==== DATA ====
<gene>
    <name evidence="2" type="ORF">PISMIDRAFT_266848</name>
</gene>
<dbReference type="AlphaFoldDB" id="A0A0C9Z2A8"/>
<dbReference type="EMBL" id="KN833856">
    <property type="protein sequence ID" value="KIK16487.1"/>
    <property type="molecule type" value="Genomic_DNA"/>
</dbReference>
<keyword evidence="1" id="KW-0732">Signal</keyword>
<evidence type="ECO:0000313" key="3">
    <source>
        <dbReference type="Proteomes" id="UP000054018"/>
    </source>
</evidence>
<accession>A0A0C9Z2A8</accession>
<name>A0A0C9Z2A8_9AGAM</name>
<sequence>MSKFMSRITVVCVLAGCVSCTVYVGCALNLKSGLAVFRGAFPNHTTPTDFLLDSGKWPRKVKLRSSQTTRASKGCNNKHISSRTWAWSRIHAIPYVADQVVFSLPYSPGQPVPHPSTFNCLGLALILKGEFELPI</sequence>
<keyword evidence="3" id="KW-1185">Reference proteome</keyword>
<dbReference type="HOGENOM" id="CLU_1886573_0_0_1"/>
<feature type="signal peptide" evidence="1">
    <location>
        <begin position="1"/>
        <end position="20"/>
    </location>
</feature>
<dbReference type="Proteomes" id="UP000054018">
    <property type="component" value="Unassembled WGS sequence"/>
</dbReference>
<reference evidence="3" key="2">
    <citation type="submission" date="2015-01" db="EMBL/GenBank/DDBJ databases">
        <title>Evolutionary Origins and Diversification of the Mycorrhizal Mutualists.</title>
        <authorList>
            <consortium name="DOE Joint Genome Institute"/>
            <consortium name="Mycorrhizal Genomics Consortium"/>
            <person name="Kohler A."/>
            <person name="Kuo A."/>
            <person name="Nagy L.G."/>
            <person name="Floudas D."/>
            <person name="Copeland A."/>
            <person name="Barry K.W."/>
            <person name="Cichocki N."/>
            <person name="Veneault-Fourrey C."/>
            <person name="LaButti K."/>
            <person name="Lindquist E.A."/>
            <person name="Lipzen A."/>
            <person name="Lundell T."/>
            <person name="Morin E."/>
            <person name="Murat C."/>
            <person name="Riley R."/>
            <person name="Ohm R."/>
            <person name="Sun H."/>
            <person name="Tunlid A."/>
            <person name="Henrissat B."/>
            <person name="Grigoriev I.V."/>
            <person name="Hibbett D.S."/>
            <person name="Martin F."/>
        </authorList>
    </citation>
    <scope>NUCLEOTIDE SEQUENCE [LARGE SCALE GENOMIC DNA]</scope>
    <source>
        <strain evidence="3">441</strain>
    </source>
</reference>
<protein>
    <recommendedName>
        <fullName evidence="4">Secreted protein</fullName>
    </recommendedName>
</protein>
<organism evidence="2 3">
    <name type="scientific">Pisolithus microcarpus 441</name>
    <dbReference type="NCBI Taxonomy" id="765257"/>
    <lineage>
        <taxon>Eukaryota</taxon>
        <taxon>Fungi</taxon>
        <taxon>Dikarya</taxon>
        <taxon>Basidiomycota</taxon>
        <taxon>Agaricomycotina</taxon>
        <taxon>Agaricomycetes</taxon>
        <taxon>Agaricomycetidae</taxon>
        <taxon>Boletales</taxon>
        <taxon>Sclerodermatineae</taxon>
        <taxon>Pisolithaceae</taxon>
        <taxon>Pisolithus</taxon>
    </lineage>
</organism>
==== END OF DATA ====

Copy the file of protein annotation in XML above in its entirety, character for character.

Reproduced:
<gene>
    <name evidence="2" type="ORF">PISMIDRAFT_266848</name>
</gene>
<dbReference type="AlphaFoldDB" id="A0A0C9Z2A8"/>
<dbReference type="EMBL" id="KN833856">
    <property type="protein sequence ID" value="KIK16487.1"/>
    <property type="molecule type" value="Genomic_DNA"/>
</dbReference>
<keyword evidence="1" id="KW-0732">Signal</keyword>
<evidence type="ECO:0000313" key="3">
    <source>
        <dbReference type="Proteomes" id="UP000054018"/>
    </source>
</evidence>
<accession>A0A0C9Z2A8</accession>
<name>A0A0C9Z2A8_9AGAM</name>
<sequence>MSKFMSRITVVCVLAGCVSCTVYVGCALNLKSGLAVFRGAFPNHTTPTDFLLDSGKWPRKVKLRSSQTTRASKGCNNKHISSRTWAWSRIHAIPYVADQVVFSLPYSPGQPVPHPSTFNCLGLALILKGEFELPI</sequence>
<keyword evidence="3" id="KW-1185">Reference proteome</keyword>
<dbReference type="HOGENOM" id="CLU_1886573_0_0_1"/>
<feature type="signal peptide" evidence="1">
    <location>
        <begin position="1"/>
        <end position="20"/>
    </location>
</feature>
<dbReference type="Proteomes" id="UP000054018">
    <property type="component" value="Unassembled WGS sequence"/>
</dbReference>
<reference evidence="3" key="2">
    <citation type="submission" date="2015-01" db="EMBL/GenBank/DDBJ databases">
        <title>Evolutionary Origins and Diversification of the Mycorrhizal Mutualists.</title>
        <authorList>
            <consortium name="DOE Joint Genome Institute"/>
            <consortium name="Mycorrhizal Genomics Consortium"/>
            <person name="Kohler A."/>
            <person name="Kuo A."/>
            <person name="Nagy L.G."/>
            <person name="Floudas D."/>
            <person name="Copeland A."/>
            <person name="Barry K.W."/>
            <person name="Cichocki N."/>
            <person name="Veneault-Fourrey C."/>
            <person name="LaButti K."/>
            <person name="Lindquist E.A."/>
            <person name="Lipzen A."/>
            <person name="Lundell T."/>
            <person name="Morin E."/>
            <person name="Murat C."/>
            <person name="Riley R."/>
            <person name="Ohm R."/>
            <person name="Sun H."/>
            <person name="Tunlid A."/>
            <person name="Henrissat B."/>
            <person name="Grigoriev I.V."/>
            <person name="Hibbett D.S."/>
            <person name="Martin F."/>
        </authorList>
    </citation>
    <scope>NUCLEOTIDE SEQUENCE [LARGE SCALE GENOMIC DNA]</scope>
    <source>
        <strain evidence="3">441</strain>
    </source>
</reference>
<protein>
    <recommendedName>
        <fullName evidence="4">Secreted protein</fullName>
    </recommendedName>
</protein>
<organism evidence="2 3">
    <name type="scientific">Pisolithus microcarpus 441</name>
    <dbReference type="NCBI Taxonomy" id="765257"/>
    <lineage>
        <taxon>Eukaryota</taxon>
        <taxon>Fungi</taxon>
        <taxon>Dikarya</taxon>
        <taxon>Basidiomycota</taxon>
        <taxon>Agaricomycotina</taxon>
        <taxon>Agaricomycetes</taxon>
        <taxon>Agaricomycetidae</taxon>
        <taxon>Boletales</taxon>
        <taxon>Sclerodermatineae</taxon>
        <taxon>Pisolithaceae</taxon>
        <taxon>Pisolithus</taxon>
    </lineage>
</organism>